Part 3: – Guilty Conscience
For one long moment, Cordy couldn’t move. Absolutely could not move. Even her heart had gone still.
Then, relief flooded through her body.
Cordy took a deep breath and let her head fall to the table. She was alive! No missing parts, open wounds, or head trauma. A few emotional bruises, maybe.
What had Willow said that time?
“Except for the whole evil thing, Angel would make a great psychologist. He just has a talent for finding a person’s weak spots.”
Well, Angel had hit a little closer to home than Cordy liked to admit.
Okay, so maybe she wasn’t thrilled to be a fringe member of the Scooby Gang. The one they only called when someone needed her to drive them somewhere that wasn’t good for her health.
And maybe she wasn’t blind to Xander’s little crush on Buffy. But, since Cordy expected to get over him any minute now, she tried not to let it get to her.
Suddenly, Cordelia heard an annoying laugh—way too loud and chirpy—coming from behind her. She was pretty sure the laugh came from Tracy, Angel’s latest intended.
Cordy sat up straight in her chair. She almost turned around but didn’t. It would be like watching an inmate take that last walk down death row…while making puppy-dog eyes at the executioner.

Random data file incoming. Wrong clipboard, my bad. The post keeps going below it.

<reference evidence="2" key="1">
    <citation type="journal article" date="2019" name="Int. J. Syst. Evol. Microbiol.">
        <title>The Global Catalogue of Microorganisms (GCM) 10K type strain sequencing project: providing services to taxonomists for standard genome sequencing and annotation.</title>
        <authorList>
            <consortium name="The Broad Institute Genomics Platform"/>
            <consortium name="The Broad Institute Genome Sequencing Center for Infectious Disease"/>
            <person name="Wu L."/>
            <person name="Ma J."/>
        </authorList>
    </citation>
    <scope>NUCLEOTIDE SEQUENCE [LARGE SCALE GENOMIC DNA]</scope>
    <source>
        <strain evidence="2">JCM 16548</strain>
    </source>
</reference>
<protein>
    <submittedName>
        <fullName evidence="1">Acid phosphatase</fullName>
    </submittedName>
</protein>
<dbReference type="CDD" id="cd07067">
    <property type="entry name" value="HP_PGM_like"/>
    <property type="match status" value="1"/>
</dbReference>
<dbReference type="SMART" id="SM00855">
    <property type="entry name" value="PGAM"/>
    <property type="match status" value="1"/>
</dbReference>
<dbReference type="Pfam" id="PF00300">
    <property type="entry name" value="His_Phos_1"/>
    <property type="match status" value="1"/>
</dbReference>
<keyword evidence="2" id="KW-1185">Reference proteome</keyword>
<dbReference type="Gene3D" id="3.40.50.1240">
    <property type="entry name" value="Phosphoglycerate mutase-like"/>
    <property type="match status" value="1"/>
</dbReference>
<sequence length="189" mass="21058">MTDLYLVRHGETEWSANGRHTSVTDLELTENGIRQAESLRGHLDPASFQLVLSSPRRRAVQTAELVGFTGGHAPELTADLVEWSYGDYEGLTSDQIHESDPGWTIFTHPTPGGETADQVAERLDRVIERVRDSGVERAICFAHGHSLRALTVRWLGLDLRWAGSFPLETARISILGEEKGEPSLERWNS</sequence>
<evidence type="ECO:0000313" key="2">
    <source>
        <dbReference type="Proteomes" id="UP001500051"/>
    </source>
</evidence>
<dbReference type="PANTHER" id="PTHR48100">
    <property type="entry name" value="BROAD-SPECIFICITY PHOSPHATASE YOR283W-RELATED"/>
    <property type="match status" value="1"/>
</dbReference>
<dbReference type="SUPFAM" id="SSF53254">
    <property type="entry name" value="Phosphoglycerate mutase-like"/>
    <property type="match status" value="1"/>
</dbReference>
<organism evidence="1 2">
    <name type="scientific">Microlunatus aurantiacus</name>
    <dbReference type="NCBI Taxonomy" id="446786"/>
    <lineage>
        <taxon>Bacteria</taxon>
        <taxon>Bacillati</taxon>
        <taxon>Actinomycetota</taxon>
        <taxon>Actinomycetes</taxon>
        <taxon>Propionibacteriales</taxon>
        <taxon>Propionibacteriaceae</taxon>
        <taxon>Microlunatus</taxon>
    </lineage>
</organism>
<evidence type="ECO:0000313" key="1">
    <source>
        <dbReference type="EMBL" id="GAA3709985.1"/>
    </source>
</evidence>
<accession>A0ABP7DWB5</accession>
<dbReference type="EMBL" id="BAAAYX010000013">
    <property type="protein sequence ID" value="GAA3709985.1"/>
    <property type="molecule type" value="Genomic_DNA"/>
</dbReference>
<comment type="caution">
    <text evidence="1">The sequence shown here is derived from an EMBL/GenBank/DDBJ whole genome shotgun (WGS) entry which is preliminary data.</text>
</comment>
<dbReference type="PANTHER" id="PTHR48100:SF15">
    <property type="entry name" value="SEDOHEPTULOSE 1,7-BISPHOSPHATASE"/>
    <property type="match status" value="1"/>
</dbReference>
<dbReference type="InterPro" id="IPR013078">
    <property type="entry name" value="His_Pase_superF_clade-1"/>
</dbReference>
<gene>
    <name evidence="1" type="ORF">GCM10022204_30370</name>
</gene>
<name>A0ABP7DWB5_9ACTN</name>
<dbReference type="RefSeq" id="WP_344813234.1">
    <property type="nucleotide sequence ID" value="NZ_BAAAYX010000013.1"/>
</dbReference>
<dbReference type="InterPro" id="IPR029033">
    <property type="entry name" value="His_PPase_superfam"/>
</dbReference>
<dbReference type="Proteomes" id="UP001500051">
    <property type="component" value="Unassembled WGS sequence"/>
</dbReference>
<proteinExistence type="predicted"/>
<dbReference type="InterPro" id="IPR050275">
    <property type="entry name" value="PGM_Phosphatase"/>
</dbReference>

“And here comes the guilt,” she grumbled. Frowning, she started to pick at the polish on one perfectly manicured thumbnail.
Well, it wasn’t like she could do anything, right? She was better than Buffy at a lot of things, but fighting wasn’t one of them. And calling the police wouldn’t help because, in Sunnydale, it never helped.
Angel was probably taking Tracy out the back way right now, into the infamous alley. That would give him the privacy he needed to…do what he was about to do. And, thanks to the driving dance music that filled the club, no-one in the building would hear the screams.
“I’m not risking my life to save a stranger,” Cordy insisted. “Especially one who thought Angel and I had a thing and had no problem deciding to steal him away from me. And that’s it.” She nodded her head decisively.
But logic didn’t help. Not even. Because, logically, she knew there was no way she was responsible for Tracy’s impending doom.
But she felt like she was.
Cordy sat still for another moment. Teeth clenched, she glared at the table, shaking her head slowly from side to side.
“Dammit!” Slamming her hand on the tabletop, she pushed herself to her feet. She kicked the chair out of her way and slung her purse strap over her shoulder. “I’ve been hanging with the monster patrol way too long.”
Cordy marched through the crowd, ignoring the indignant gasps of the people she happened to bump into. A few started to make a fuss. But a well-placed glare was enough to make them keep their mouths shut.
Feet stomping like a petulant child who’d been sent to her room, Cordelia stepped into the grim, poorly-lit hallway. She stomped past the bathrooms, past the pay ‘phones. She stomped up to the back entrance, and put one hand on the bar that would open the door.
And she froze.